49. Work with agent’s amazing in-house editor to write a second draft of the thriller. Change the name to Adrift.
  50. Get a 2-book deal. (Bigger hooray!) Change book’s name to Distress Signals. Start buying everything you see with an anchor on it and planning your book launch like it’s your wedding.

If you want to read Distress Signals, check it out here for Ireland/UK and here for the USA. Also if you’re in Dublin this Saturday, I’m chairing a panel on self-publishing at the Irish Writers’ Centre Women Aloud NI IWD event. Get more info on that here.

Also, on a more serious note, there’s an update on the Irish resident accused of murdering his wife on the MSC Magnifica. In a line that could’ve come from Distress Signals, his lawyer has said to reporters, ‘If this was murder, where is the body? Where are the witnesses?’ (There are neither because, of course, this is a cruise ship.) A working theory is that he allegedly stuffed her body into a suitcase and threw it from the balcony of their Deck 11 cabin. You can read more about this terrible case here.

Next time on Catherine’s blog: the Great Desk Redesign of 2017! It involves an actual pink typewriter. AN ACTUAL ONE. 

Distress Signals is out in the U.S.! (Plus, a new video blog)

Guys, we made it! A 28 day straight blogging bonanza. Thanks so much for sticking around this past month.


Distress Signals is out now in the US! It’s available in hardcover, e-book and audio download. You can read the beginning of it here or find out more about it here.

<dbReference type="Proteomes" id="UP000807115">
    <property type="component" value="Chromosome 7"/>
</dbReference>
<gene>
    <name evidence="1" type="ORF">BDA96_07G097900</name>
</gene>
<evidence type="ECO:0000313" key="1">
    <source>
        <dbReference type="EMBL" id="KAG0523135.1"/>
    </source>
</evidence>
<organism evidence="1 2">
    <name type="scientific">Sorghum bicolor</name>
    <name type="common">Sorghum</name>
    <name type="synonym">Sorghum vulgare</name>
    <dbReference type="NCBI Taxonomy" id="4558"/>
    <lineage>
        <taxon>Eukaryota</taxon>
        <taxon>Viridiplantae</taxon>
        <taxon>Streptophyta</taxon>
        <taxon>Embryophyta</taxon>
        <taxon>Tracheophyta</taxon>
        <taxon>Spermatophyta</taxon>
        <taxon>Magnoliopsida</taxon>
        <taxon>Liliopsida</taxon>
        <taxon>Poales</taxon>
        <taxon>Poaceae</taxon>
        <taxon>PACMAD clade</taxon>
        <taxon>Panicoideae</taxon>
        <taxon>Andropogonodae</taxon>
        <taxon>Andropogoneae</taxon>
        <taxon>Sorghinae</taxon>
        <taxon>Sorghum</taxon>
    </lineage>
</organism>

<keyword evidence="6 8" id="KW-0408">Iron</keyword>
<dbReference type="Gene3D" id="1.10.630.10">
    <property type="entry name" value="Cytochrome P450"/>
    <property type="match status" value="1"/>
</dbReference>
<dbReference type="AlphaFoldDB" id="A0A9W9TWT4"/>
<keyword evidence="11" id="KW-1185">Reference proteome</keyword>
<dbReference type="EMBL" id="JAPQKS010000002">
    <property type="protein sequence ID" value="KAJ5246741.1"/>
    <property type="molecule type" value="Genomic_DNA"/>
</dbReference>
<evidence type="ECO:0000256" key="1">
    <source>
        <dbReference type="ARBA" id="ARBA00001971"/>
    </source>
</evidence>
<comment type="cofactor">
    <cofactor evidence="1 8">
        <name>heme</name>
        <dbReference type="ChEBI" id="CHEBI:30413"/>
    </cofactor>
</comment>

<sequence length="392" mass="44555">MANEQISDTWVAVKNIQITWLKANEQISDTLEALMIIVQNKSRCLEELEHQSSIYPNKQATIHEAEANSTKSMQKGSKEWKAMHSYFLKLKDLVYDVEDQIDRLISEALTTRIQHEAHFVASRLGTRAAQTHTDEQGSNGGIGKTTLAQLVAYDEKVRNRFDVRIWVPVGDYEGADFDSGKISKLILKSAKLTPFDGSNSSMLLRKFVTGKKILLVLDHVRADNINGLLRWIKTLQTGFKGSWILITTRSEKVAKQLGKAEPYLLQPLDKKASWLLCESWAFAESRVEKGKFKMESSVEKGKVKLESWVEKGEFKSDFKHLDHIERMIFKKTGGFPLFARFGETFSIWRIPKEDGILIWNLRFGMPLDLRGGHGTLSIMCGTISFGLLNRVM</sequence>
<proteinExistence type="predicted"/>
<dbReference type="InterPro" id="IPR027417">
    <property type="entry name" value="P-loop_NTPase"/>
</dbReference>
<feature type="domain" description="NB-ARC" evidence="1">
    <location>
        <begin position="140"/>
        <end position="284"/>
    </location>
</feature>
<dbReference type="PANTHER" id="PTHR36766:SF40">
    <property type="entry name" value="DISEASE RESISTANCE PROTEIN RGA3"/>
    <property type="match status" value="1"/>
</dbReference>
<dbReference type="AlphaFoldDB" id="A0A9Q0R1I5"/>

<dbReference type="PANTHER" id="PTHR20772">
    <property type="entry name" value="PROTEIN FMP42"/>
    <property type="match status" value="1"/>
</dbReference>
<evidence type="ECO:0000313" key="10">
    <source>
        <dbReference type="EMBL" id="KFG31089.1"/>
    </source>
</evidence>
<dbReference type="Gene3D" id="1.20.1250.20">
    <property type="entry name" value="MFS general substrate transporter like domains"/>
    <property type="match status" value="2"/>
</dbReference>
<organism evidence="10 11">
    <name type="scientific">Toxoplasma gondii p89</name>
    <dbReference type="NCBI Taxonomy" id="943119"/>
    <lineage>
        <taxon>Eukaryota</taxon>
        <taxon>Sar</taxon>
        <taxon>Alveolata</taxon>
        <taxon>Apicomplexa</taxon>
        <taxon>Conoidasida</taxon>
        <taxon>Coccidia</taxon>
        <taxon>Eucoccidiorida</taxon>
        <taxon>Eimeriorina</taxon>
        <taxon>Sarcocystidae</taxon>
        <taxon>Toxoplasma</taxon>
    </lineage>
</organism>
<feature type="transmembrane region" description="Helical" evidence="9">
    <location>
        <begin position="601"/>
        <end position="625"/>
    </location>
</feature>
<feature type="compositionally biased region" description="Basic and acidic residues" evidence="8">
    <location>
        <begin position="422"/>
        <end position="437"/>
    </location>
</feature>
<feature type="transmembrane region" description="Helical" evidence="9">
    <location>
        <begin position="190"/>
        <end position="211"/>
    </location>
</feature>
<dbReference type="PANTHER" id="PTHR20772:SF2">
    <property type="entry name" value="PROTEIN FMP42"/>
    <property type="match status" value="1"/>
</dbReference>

I did my final video blog this morning, which answers your questions about the US edition. I also show you the little pile of other people’s books I’m dying to get stuck into now that I’ve finished the latest draft of my own book, and shed about half a pound of hair.

Congratulations to katielookingforward who has won the signed copy of DS! (Please message me with your address, Katie.) Thank you for all your comments, retweets, Facebook shares, etc. over the past month. I am now going to take a few days off from this blog, you’ll probably be delighted to hear.

If you’re reading Distress Signals any time soon, I hope you enjoy it! x

#TBT: How Did I Get My Agent? (The Answer May Surprise You)

Welcome to the Distress Signals Blogging Bonanza! What’s that, you’re wondering? Well, you can either go and read this post or read the next sentence. In a nutshell: Distress Signals was out in paperback in the UK and Ireland on January 5 and hits the U.S.A. on February 2 (one week from today!), and every day in between I’m going to blog as per the schedule at the bottom of this post. 

Thursdays are for throwbacks, so a replay of an old post. This one was originally posted in March 2016. 

(What an awfully clickbaity title, I know. Guilty as charged. But I think it will.)